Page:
'It's a disaster': Hospitality NZ says industry in dire situation

Author
Georgia O'Connor-Harding, NZ Herald,
Publish Date
Tue, 7 Sep 2021, 11:53AM
(Photo / 123rf)
(Photo / 123rf)

'It's a disaster': Hospitality NZ says industry in dire situation

Author
Georgia O'Connor-Harding, NZ Herald,
Publish Date
Tue, 7 Sep 2021, 11:53AM

A hospitality expert is warning that the industry will not survive the latest lockdown if the Government fails to intervene. 

Yesterday's announcement for all of New Zealand except Auckland to move to Delta Level 2 has sparked further concerns. 

Under the new alert levels, indoor gatherings, along with venues such as cafes and bars, will be limited to 50 people. Outdoor gatherings are allowed a maximum of 100 people. 

Hospitality New Zealand chief executive officer Julie White is describing the situation the industry is facing as dire. 

She said some businesses have had zero revenue over the past three weeks - yet are facing thousands of dollars of rental bills. 

"I have never seen the industry under so much pressure - it's really dire and unless the Government steps up we will have carnage in this industry," she said. 

It follows White receiving multiple calls over the weekend from Hospitality New Zealand members crying out for help. 

She said one restaurateur who rang on the weekend is looking at mortgaging his house to retain his staff and cover bills. 

White said landlords have their own financial burdens - but there have been fewer negotiations this time round with businesses on paying rental bills through the alert level changes. 

Hospitality New Zealand CEO Julie White. Photo / Supplied

Hospitality New Zealand CEO Julie White. Photo / Supplied 

Hospitality New Zealand has written to Deputy Prime Minister Grant Robertson requesting an urgent meeting. 

White said this lockdown has been so much tougher than the last - with businesses suffering Covid fatigue and not as many support mechanisms available this time round,'' she said before the announcement that places outside Auckland will move to level 2 from later today. 

"Without any dispensation, our operators are going to have to mortgage their houses, go ask the bank for more overdrafts and ask the bank for more loans just so they can cover their fixed costs. 
 
"There is only so much debt they can accumulate, and this is where the Government has got to step up," White said.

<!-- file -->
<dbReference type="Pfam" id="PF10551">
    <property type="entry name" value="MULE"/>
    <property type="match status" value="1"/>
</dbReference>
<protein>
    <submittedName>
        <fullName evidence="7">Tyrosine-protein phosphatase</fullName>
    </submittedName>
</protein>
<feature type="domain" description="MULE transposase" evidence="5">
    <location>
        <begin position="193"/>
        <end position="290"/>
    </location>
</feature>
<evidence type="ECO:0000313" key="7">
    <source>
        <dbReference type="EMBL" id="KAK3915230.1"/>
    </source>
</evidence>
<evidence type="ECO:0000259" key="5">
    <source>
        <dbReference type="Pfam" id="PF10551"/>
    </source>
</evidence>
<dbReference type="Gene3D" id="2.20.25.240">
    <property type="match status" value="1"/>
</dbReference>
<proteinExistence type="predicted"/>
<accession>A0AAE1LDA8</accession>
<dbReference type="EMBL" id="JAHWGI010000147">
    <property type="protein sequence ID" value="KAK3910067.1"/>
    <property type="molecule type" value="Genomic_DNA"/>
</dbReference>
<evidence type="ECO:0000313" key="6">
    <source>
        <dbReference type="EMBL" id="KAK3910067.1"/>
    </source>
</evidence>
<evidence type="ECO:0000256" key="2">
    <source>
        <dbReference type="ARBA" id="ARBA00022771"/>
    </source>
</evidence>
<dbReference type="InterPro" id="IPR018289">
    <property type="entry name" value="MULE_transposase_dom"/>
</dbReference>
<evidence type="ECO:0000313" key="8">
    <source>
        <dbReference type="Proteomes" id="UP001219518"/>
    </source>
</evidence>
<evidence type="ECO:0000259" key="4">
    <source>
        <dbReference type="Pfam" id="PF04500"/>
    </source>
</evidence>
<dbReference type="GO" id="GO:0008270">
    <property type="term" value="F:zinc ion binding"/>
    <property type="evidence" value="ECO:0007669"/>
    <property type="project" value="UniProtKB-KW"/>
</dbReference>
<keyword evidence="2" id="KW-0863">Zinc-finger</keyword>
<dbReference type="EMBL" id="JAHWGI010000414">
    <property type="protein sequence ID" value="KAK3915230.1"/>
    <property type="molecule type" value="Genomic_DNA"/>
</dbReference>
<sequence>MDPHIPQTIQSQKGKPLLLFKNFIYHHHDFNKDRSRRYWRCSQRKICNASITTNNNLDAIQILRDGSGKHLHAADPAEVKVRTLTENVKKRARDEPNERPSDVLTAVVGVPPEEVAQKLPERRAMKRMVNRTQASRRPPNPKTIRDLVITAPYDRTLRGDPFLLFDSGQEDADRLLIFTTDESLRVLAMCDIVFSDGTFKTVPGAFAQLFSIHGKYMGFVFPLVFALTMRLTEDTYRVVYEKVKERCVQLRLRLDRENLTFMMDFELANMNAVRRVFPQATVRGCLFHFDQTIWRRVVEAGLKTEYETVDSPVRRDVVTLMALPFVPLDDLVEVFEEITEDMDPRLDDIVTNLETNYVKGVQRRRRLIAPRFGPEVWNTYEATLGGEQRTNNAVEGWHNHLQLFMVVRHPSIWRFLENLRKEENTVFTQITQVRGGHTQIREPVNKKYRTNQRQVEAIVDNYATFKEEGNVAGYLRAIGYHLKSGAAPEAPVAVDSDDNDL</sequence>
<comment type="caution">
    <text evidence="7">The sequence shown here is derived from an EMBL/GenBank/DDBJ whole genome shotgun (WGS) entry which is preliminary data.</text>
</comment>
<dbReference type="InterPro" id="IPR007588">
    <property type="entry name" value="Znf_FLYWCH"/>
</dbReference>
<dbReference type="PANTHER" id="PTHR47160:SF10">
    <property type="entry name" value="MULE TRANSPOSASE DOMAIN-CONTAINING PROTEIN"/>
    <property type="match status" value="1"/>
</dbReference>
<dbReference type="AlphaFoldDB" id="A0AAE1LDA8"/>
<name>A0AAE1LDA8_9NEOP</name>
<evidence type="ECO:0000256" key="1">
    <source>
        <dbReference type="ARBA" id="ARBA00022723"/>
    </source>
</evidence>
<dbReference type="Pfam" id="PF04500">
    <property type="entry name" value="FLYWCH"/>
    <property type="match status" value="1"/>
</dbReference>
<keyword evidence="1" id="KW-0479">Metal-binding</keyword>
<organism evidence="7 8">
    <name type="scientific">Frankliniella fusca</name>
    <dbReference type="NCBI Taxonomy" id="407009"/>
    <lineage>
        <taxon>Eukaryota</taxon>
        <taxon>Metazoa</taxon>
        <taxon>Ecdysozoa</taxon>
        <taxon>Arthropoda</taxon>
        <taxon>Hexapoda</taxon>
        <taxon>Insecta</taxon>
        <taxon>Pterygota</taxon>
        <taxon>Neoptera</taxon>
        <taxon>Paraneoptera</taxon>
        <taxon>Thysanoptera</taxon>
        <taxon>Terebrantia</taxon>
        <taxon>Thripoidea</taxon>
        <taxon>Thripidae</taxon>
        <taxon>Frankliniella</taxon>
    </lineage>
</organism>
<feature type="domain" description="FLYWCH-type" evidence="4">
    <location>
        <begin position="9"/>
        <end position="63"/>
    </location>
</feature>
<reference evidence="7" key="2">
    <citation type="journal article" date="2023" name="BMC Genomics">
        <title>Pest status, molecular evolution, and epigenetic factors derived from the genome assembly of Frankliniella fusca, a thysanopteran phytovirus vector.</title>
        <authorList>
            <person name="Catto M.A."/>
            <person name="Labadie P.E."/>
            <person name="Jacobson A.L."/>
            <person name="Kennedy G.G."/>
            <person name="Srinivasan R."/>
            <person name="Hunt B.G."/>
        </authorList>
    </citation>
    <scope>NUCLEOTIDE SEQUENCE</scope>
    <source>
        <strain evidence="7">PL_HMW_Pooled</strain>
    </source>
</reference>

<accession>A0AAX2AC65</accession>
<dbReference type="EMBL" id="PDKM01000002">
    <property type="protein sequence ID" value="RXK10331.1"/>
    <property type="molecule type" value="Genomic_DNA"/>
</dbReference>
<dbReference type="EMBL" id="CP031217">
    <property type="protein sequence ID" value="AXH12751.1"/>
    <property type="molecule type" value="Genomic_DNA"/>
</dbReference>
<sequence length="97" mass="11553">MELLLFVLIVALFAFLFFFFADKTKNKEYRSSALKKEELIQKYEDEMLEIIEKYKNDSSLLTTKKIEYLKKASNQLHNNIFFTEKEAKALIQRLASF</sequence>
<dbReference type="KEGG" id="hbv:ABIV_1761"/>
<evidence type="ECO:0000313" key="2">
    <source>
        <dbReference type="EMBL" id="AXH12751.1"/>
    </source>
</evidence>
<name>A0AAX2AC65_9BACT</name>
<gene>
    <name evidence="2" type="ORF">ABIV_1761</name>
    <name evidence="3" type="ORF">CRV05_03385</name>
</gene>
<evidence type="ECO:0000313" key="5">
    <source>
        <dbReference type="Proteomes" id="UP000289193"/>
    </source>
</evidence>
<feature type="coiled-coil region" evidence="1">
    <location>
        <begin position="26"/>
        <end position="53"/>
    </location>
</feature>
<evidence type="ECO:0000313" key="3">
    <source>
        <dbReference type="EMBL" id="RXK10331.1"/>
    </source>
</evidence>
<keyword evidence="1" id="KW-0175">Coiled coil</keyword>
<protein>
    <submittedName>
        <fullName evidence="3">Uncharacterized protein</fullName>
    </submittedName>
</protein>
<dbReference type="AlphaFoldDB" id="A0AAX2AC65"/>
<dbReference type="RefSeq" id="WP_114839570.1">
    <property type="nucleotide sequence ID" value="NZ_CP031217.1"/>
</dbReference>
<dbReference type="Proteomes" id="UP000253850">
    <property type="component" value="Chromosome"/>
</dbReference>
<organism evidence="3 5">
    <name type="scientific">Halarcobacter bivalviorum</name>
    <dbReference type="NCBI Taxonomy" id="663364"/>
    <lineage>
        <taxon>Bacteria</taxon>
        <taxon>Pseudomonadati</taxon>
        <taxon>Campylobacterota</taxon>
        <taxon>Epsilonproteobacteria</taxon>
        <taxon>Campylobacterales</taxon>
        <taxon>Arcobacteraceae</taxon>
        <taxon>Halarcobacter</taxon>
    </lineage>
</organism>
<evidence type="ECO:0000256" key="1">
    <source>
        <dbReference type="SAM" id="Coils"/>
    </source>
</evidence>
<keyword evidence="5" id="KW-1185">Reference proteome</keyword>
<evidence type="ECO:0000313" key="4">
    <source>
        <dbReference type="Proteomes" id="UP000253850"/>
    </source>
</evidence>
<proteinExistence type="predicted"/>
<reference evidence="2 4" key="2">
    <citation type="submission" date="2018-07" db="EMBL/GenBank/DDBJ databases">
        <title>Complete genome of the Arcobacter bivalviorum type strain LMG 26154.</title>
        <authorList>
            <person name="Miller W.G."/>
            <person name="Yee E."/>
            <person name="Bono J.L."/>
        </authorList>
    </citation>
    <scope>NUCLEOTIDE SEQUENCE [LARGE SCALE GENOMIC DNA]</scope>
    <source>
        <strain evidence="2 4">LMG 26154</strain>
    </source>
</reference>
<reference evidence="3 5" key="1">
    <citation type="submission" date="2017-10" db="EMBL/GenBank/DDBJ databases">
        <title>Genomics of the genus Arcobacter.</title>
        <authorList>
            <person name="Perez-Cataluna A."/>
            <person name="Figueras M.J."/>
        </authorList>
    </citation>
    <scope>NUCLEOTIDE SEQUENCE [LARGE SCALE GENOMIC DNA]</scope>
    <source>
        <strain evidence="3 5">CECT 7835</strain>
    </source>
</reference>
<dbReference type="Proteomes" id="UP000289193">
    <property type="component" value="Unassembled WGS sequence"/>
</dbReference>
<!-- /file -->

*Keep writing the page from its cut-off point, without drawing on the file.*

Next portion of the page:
New level 2 rules also include mandatory mask use in most public venues and patron limits at restaurants, bars and clubs. 

Century Park Motor Lodge Nelson is reportedly facing about $50,000 of overheads will little income to pay the bills. Photo / Supplied

Century Park Motor Lodge Nelson is reportedly facing about $50,000 of overheads will little income to pay the bills. Photo / Supplied 

Century Park Motor Lodge Nelson owner-operator Stacie Warren has not had a good night's sleep since the country moved to lockdown. 

Her motel has gone from having full occupancy to just one customer staying. 

She is facing paying about $50,000 worth of rental and overhead bills - yet only has the income of one person paying $150 per day since the start of lockdown. 

Warren has been left with no choice but to dip into savings to cover the costs. 

"I am upset because people were led to believe businesses were helped ... it's not true". 

Warren supports Hospitality New Zealand's calls for an urgent meeting with the Government - with concerns the Resurgence Support Payment and wage subsidy is not enough to pay the bills. 

The one-off Resurgence Support Payment is $1500 plus $400 per full-time employee (FTE) - with a maximum of up to 50 FTEs. 

Kaiser Brew Garden owner Campbell Parker said it's faced the same struggles as many businesses of high outgoing costs but no income. Photo / Supplied

Kaiser Brew Garden owner Campbell Parker said it's faced the same struggles as many businesses of high outgoing costs but no income. Photo / Supplied 

In Christchurch, Kaiser Brew Garden owner Campbell Parker said the alert level changes are a step back for hospitality operators and a meeting with the Government is now more urgent than ever. 

He said there is a loss-making situation of a greater magnitude now compared to operating in level 3. 

Parker said it means employers are now required to fit the wage bill based on the contracted amount with no subsidy or support from the Government. 

He suspects there will be a significant backlash from the hospitality industry. 

"What I need to do is try and reduce that wage cost outgoings as much as possible ... that would mean I have to default to individual employment agreement where they have minimum hour stipulations. 

"From the employee's point of view, it's a disaster ... they will be getting their minimum contracted hours which in some cases might be 10 or more hours less per week than what they actually work". 

In Parker's previous experience - level 2 provides only a 50 per cent trading opportunity - and now it's at 25 per cent.